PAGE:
Grammy love for Austin artists

Lo­cals nom­i­nated in a va­ri­ety of cat­e­gories; the win­ners will be an­nounced in Fe­bru­ary.

Austin American-Statesman - - LIFE & ARTS - Mongillo Ellen Jef­fer­son, a vet­eri­nar­ian and ex­ec­u­tive di­rec­tor of Austin Pets Alive, at home with her dog Pidgey, 12, a Sharpei and Ridge­back mix that Jef­fer­son adopted many years ago. Pidgey has nerve dam­age from hav­ing dis­tem­per as a puppy. CONTRIBUTED

Austin mu­si­cians scored well in the 55th Grammy Awards nominations that were an­nounced last week. They in­clude Ruthie Fos­ter, who re­ceived a nom­i­na­tion in the best blues al­bum cat­e­gory for her 2012 al­bum “Let It Burn.”

Part-time Austin res­i­dent and pre­vi­ous Grammy win­ner Esper­anza Spald­ing re­ceived three nominations, for best jazz vo­cal al­bum, best in­stru­men­tal ar­range­ment ac­com­pa­ny­ing vo­cal­ist(s) and best long form mu­sic video. Liz Kweller was nom­i­nated in the best boxed or lim­ited-edi­tion package cat­e­gory for her work on Ben Kweller’s al­bum “Go Fly A Kite.”

“He Is My Story: The Sanc­ti­fied Soul of Ari­zona Dranes,” which in­cluded a book by former Amer­i­canS­tates­man mu­sic writer Michael Cor­co­ran, re­ceived a nom­i­na­tion in the best his­tor­i­cal al­bum cat­e­gory. “This One’s For Him: A Trib­ute to Guy Clark,” which in­cludes con­tri­bu­tions from Wil­lie Nel­son, Patty Grif­fin, Robert Earl Keen, Joe Ely and Shawn Colvin, among oth­ers, was nom­i­nated in the best folk al­bum cat­e­gory.

Fos­ter, on the phone from a tour stop in Bos­ton, said she was caught off guard when she got the news. It’s her sec­ond nom­i­na­tion — she was

While vol­un­teer­ing at the old Town Lake An­i­mal Shel­ter, vet­eri­nar­ian Ellen Jef­fer­son saw too many an­i­mals killed.

“It didn’t feel like I was mak­ing a big im­pact,” Jef­fer­son says. “But I felt like if I could stop the in­flow, fewer would come into shel­ter, so more could go out alive.”

In 1999, Jef­fer­son founded Emancipet, a non­profit group which spays or neuters an­i­mals.

By the time she left the group — which keeps grow­ing with­out her — they were per­form­ing 16,000 surg­eries a year, mostly from a roam­ing clinic. That su­per­hu­man feat, how­ever, didn’t make the ex­pected im­pact on the num­ber of an­i­mals eu­th­a­nized at the city’s shel­ter.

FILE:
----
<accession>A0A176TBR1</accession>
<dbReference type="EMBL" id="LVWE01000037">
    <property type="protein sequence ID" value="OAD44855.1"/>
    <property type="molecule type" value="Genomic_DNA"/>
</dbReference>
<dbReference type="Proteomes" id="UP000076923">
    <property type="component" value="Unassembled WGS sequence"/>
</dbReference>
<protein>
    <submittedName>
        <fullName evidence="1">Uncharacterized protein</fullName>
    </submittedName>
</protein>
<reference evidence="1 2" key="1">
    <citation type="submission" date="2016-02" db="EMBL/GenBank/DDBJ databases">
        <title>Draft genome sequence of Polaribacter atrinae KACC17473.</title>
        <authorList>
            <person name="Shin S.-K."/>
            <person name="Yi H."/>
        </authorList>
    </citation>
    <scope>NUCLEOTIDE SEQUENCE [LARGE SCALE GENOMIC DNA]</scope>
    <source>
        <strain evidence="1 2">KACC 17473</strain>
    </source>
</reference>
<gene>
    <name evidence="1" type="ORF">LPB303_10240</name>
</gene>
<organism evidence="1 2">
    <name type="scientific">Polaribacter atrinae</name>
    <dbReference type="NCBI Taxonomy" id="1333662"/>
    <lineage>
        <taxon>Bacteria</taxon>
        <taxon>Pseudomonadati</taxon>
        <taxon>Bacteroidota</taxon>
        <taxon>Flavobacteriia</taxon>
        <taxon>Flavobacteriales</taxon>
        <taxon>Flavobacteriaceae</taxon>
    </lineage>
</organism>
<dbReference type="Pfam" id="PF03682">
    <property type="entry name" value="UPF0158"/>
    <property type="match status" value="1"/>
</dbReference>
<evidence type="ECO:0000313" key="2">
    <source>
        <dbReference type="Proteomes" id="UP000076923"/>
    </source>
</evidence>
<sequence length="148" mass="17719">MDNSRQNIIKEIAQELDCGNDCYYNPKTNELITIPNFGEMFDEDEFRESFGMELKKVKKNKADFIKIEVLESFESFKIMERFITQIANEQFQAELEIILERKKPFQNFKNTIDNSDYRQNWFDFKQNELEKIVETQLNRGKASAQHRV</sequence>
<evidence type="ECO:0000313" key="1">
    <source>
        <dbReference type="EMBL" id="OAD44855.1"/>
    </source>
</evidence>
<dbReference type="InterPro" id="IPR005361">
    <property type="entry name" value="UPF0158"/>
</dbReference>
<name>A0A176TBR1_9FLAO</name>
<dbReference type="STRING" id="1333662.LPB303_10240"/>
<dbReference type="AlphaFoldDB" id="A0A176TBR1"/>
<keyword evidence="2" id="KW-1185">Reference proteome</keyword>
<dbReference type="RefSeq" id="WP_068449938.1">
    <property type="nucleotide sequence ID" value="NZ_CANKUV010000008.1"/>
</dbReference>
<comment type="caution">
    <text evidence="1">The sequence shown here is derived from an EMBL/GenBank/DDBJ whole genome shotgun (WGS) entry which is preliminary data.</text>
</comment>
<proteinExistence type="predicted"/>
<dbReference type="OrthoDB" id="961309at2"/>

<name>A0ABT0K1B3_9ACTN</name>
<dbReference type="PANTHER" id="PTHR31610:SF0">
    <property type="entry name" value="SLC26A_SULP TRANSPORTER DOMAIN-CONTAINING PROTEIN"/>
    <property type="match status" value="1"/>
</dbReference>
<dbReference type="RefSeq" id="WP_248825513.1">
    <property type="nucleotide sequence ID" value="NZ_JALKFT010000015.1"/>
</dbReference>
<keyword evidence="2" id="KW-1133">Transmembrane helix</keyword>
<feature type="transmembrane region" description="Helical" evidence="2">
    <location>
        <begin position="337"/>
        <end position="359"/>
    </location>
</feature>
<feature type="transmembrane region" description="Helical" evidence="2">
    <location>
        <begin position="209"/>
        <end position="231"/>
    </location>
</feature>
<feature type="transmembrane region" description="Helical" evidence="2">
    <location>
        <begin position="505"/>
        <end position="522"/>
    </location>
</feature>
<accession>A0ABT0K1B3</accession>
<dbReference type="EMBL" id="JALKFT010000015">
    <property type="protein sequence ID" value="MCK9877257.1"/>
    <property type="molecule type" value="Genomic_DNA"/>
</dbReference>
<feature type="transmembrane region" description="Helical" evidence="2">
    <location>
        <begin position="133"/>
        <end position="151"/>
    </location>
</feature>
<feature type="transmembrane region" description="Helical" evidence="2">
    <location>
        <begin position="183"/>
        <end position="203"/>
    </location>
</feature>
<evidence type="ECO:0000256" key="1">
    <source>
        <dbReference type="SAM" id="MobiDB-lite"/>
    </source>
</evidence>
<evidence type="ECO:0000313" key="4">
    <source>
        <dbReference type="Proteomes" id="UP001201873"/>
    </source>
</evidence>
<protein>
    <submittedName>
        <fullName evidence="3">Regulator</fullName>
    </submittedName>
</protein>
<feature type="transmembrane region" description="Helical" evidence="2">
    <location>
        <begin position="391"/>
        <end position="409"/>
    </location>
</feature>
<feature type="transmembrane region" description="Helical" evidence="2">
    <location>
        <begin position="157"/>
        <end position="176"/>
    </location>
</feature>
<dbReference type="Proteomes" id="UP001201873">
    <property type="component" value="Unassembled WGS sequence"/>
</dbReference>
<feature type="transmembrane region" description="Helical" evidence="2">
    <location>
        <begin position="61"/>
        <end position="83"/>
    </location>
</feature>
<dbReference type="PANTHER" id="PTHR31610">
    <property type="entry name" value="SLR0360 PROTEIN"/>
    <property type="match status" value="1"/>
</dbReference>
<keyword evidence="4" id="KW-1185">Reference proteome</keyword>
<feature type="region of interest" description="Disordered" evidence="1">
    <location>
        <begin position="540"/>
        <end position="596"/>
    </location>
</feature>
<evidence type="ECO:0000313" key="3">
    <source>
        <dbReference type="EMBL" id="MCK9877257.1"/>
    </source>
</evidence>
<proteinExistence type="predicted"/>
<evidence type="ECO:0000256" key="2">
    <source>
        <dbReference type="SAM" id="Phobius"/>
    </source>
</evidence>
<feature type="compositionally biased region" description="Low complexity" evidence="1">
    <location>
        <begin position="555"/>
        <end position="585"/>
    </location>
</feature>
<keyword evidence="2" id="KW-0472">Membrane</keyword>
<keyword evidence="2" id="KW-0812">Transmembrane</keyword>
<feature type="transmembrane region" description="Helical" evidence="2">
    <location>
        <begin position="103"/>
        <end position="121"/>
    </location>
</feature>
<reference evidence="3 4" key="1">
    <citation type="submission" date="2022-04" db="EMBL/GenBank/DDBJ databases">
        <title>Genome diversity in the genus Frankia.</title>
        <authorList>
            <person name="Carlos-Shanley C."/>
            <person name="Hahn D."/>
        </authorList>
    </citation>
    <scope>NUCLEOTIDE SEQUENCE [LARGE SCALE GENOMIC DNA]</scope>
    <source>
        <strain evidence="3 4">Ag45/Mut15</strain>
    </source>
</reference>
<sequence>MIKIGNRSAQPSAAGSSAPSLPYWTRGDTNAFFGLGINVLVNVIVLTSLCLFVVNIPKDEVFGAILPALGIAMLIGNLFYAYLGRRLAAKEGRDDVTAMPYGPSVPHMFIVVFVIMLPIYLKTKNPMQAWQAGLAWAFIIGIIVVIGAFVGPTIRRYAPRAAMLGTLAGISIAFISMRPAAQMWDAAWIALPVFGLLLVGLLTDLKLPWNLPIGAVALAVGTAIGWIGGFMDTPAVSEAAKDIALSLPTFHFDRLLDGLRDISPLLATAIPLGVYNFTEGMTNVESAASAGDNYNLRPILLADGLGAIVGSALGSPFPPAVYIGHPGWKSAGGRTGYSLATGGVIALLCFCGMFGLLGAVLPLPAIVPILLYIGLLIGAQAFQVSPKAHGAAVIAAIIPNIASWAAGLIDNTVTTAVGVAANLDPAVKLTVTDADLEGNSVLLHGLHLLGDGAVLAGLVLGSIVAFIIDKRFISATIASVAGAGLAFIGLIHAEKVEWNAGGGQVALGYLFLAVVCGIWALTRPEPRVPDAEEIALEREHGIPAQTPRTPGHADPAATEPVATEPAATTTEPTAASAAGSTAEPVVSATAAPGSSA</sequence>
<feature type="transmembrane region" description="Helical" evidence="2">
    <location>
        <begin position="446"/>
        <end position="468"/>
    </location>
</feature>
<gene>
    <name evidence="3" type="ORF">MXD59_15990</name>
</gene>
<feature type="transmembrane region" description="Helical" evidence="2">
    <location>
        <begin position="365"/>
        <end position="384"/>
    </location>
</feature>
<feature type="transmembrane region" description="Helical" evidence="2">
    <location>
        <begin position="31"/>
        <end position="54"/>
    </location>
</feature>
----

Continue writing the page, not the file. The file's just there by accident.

“Rab­ble-rousers were say­ing that we were still killing too many,” she says. “And I ig­nored them. The more I lis­tened to them, how­ever, the more I re­al­ized we weren’t ac­tu­ally low­er­ing the kill rate.”

So in 2008, Jef­fer­son — a calm and mea­sured an­i­mal wel­fare ac­tivist — re­ac­ti­vated Austin Pets Alive, a group ded­i­cated in 1997 to sav­ing more shel­ter an­i­mals, 50 per­cent of which were be­ing killed.

Austin Pets Alive, in con­cert with scores of smaller res­cue groups, has, by tar­get­ing spe­cific an­i­mal groups, put the Austin save rate above 90 per­cent, the only large city in the coun­try to do so.

Jef­fer­son, whose group now works from the old shel­ter as well as pop-up adop­tion cen­ters, says she be­lieves the save rate can be driven up to an al­most in­con­ceiv­able 98 per­cent.

“It’s ex­po­nen­tially harder to get those last an­i­mals cared for, housed safely and adopted,” she ad­mits. “It’s also ex­po­nen­tially more ex­pen­sive.”

Des­tined to help

Mar­ried to horse vet Da­mon O’Gan, Jef­fer­son, 41, was born in Colorado Springs at the Air Force Academy. Her fa­ther, Wayne Jef­fer­son, is a re­tired Air Force pi­lot and two-star gen­eral.

“He’s an im­pres­sive guy,” Jef­fer­son says with a wide grin. “I’m not as much like him as I’d like to be.”

Her mother, Bon­nie Was­sell Jef­fer­son, was an Austin school­teacher be­fore rais­ing a fam­ily.

“She’s a real peo­ple per­son,” says Jef­fer­son, who tends to­ward shy­ness. “She’s gre­gar­i­ous and fun-lov­ing.”

Like many mil­i­tary chil­dren, Jef­fer­son lived all over the place, but she grad­u­ated from high school in Alexan­dria, Va. She stud­ied bi­ol­ogy, ecol­ogy and other sub­jects at Trin­ity

Newspapers in English

Newspapers from USA

© PressReader. All rights reserved.